LC No. 15-000038
Before: Swartzle, P.J., and Gleicher and M. J. Kelly, JJ.
an employee will be overpaid worker's disability
compensation benefits. This can create several types of
unfairness-unfairness to the employer or insurance carrier
that paid more than it should have, and unfairness to the
employee who may have come to rely on the higher payment and
now must adjust to a lower payment and, indeed, possibly
reimburse the employer or carrier.
best to minimize the resulting unfairness is a policy
question. One way would be to require an employee to
reimburse the full overpayment only if the employee engaged
in fraud. Another way would be to limit the reimbursement to
the amount overpaid within the year prior to the recoupment
action. The Michigan Compensation Appellate Commission
adopted the former policy, while our Legislature adopted the
latter policy. Under separation-of-powers principles, we
conclude that the Commission lacked any legal authority to
adopt its policy and reverse.
Kalamazoo Regional Psychiatric Hospital and the state of
Michigan, appeal by leave granted the decision of the
Michigan Compensation Appellate Commission affirming the
magistrate's opinion and order denying defendants'
petition for recoupment of benefits overpaid to plaintiff,
Iesha Fisher. See Fisher v Kalamazoo Regional
Psychiatric Hosp, unpublished per curiam order of the
Court of Appeals, entered October 1, 2018 (Docket No.
facts are few and not in dispute. Plaintiff sustained a
workplace injury, and her employer voluntarily paid her
worker's disability compensation benefits. Defendants
later filed a petition for recoupment of benefits, seeking
reimbursement of an alleged overpayment. Defendants asserted
that plaintiff received weekly compensation benefits for
approximately three months, but that defendants paid those
benefits at an incorrect rate, resulting in an overpayment to
plaintiff. The magistrate held a hearing on the petition for
recoupment, and plaintiff did not appear at the hearing,
despite the fact that she was provided with notice of that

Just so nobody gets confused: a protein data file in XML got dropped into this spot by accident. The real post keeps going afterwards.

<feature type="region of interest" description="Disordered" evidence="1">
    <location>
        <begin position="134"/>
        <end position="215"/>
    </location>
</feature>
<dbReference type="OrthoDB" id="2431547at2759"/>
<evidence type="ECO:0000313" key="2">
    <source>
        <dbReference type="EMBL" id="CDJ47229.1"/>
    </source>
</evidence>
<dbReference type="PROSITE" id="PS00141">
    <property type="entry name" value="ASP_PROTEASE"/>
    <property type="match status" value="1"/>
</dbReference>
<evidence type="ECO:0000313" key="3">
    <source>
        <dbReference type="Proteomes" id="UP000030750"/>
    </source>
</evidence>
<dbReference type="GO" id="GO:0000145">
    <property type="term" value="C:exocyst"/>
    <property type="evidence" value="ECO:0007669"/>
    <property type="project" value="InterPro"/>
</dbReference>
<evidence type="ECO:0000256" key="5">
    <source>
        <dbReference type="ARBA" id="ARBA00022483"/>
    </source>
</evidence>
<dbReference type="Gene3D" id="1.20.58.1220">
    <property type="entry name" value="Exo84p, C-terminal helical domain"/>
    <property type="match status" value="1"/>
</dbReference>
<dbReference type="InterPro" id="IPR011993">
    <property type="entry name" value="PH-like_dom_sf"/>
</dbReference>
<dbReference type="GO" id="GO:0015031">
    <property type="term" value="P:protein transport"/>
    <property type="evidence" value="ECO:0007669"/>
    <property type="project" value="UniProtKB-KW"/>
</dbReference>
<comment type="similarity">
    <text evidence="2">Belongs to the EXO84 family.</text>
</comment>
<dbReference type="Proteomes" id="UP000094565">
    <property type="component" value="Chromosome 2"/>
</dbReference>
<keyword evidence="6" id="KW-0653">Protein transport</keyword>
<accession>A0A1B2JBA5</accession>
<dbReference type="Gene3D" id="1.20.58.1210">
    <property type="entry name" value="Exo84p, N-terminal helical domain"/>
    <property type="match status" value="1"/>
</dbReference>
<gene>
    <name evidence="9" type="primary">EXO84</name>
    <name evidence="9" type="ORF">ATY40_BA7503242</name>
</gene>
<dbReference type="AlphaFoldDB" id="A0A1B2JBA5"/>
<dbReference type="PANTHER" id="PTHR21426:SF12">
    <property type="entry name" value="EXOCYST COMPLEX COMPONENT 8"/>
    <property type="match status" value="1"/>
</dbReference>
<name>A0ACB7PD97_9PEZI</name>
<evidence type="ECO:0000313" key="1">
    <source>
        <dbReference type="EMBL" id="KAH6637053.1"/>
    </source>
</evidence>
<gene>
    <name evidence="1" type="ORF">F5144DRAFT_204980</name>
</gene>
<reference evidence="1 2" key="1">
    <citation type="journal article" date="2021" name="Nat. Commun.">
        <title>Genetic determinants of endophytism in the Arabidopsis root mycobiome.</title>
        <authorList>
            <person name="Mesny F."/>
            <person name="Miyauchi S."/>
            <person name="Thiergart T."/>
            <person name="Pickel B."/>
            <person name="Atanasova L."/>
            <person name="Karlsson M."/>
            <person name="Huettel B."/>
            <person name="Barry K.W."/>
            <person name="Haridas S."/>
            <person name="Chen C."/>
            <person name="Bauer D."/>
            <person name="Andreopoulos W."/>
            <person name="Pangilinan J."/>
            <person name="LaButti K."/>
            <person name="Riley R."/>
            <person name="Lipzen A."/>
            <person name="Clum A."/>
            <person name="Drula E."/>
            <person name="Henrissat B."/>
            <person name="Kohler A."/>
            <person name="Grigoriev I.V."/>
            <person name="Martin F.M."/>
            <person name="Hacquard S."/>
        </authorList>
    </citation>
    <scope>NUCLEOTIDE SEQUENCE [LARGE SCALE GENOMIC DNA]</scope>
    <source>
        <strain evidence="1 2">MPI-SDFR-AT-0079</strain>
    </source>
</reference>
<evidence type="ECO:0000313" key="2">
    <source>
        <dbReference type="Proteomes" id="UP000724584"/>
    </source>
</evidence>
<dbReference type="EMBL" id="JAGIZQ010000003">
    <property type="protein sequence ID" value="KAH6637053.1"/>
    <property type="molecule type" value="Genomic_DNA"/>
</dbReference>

magistrate entered an order denying defendants' petition.
The magistrate observed that the Commission had previously
held in several administrative cases that when an employer or
carrier voluntarily but mistakenly overpaid a claimant, it
could not recoup the overpayment without proving that the
overpayment resulted from the employee's fraudulent act.
The magistrate found that defendants failed to establish that
the overpayment occurred because of any fraud by plaintiff.
appealed to the Commission, arguing that an employer or
carrier has a right to recoup an overpayment of benefits
under MCL 418.354(9) and Ross v Modern Mirror & Glass
Co, 268 Mich.App. 558; 710 N.W.2d 59 (2005). Defendants
argued that they were only limited by the one-year back rule
of MCL 418.833(2), and the Worker's Disability
Compensation Act, MCL 418.101 et seq. (WDCA), did
not limit an employer's or carrier's right of
recoupment to only those instances in which the employee
fraudulently obtained the overpayment.
Commission disagreed, finding that the circumstances of this
case were distinguishable from Ross, which involved
an overpayment to an employee because of the lack of
coordination of the claimant's disability pension
benefits with the worker's disability compensation
benefits as required under MCL 418.354. The Commission also
noted that denial of defendants' petition would neither
discourage voluntary payment of claims nor result in
unnecessary disputes and delays of payments because
defendants had a clear duty to make professional and prompt
evaluation of worker's compensation claims and apply the
appeal, defendants do not argue that plaintiff engaged in
fraud or that the Commission made erroneous factual findings.
Rather, defendants ask us to consider a pure question of law-
Is the right to recoup the overpayment of disability
compensation benefits from an employee subject ...